Medical Cannabis Coalition votes to stay license awards

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On Thursday, the Alabama Medical Cannabis Commission (AMCC) once again voted to stay the issuing of medical cannabis licenses in Alabama.

The AMCC is facing a growing host of lawsuits from applicants who claim that they were wrongly denied cannabis licenses by the Commission at their meeting on August 11.

On Tuesday, attorneys for the AMCC told the court that they intended to “go back to square one” and award the licenses for a third time, addressing concerns that the procedures for the Commission had violated Alabama’s open meetings law.

The plan was tentatively set to again award the licenses on September 19. That plan now appears to be on hold, and no date has been set for the third license awards meeting.

Montgomery Circuit Court Judge James Anderson extended his temporary restraining order on the final issuing of the licenses to September 6.

“The commission’s action today, while pausing the process, furthers that goal by attempting to avoid additional legal challenges,” said Commission Chairman Rex Vaughn. “We understand that litigation is an obstacle, just as it has been in every other state that has a medical cannabis program. However, we appreciate and join in the court’s commitment to seeing that Alabama’s program becomes operational sooner rather than later.”

Chey Garrigan is the Executive Director of the Alabama Cannabis Industry Association (ACIA).

“Every day, I get letters and emails from Alabamians who are seeking relief from medical cannabis,” Garrigan said. “We should have had this up and off the ground in September 2021. The people who were not in the courtroom today are not being represented. How many times are we going to have to go through these applications?”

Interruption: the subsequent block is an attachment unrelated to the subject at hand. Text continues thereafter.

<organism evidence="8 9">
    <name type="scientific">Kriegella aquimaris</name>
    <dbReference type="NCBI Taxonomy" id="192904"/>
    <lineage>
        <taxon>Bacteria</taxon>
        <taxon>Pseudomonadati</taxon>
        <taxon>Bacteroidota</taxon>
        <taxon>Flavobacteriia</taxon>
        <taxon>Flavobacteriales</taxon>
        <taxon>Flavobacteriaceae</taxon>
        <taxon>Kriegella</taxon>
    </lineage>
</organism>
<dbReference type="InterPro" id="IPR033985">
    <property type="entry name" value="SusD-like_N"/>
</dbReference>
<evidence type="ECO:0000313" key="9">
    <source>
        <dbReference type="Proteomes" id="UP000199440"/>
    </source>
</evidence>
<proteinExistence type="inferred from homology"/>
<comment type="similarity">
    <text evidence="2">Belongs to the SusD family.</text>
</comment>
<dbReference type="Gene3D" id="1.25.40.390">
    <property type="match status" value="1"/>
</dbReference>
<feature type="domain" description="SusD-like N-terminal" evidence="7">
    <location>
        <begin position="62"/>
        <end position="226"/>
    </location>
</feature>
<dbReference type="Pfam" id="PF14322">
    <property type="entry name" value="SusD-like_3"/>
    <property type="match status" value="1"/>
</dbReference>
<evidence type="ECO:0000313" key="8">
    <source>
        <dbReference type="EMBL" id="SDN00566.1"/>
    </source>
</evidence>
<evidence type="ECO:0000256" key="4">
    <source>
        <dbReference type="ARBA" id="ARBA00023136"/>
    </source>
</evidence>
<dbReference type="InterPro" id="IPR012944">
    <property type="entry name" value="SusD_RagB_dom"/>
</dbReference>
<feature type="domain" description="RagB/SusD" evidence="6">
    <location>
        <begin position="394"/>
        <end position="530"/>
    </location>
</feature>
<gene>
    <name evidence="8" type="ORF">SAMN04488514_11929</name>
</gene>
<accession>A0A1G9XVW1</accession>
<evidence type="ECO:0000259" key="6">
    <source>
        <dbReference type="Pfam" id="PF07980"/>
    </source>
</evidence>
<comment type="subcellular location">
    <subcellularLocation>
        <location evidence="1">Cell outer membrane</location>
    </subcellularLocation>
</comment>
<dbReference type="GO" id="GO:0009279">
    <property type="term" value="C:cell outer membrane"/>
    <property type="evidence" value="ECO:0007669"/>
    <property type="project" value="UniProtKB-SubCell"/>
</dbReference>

Marty Schelper is the President of the Alabama Cannabis Coalition. Schelper disagreed with Garrigan.

“The Alabama Cannabis Coalition does not agree with Ms. Garrigan’s position on just hurry this up without fully resolving the matters at hand,” Schelper said. “This legislation was set up to fail because the state decided to create a “Legal” drug cartel, limiting licenses and picking who could participate (and yes, we know there was and is a grading process).”

“Free Market Capitalism and competition in the market is good for business and the consumers,” Schelper continued. “Open the markets up to anyone who passes the “litmus test” to operate in Alabama, that has the capital to pay the exorbitant state licensing fees and develop their business model. The position of the Alabama Cannabis Coalition is that the Alabama Legislature needs to be called back to Montgomery in a special session and resolve this once and for all. These lawsuits will continue until this legislation is amended, and the sick, suffering, and dying citizens will remain the victims.

Garrigan responded, “Calling a special session to amend the cannabis bill is not realistic. We need real solutions.”

The Alabama Legislature passed, and the Governor signed landmark medical cannabis legislation in May 2021, creating the AMCC to regulate the new industry in the state. Most observers understood even then that applicants who were not awarded a license would turn to the courts to seek injunctive relief. That very predictable process is what is playing out now in the courts.

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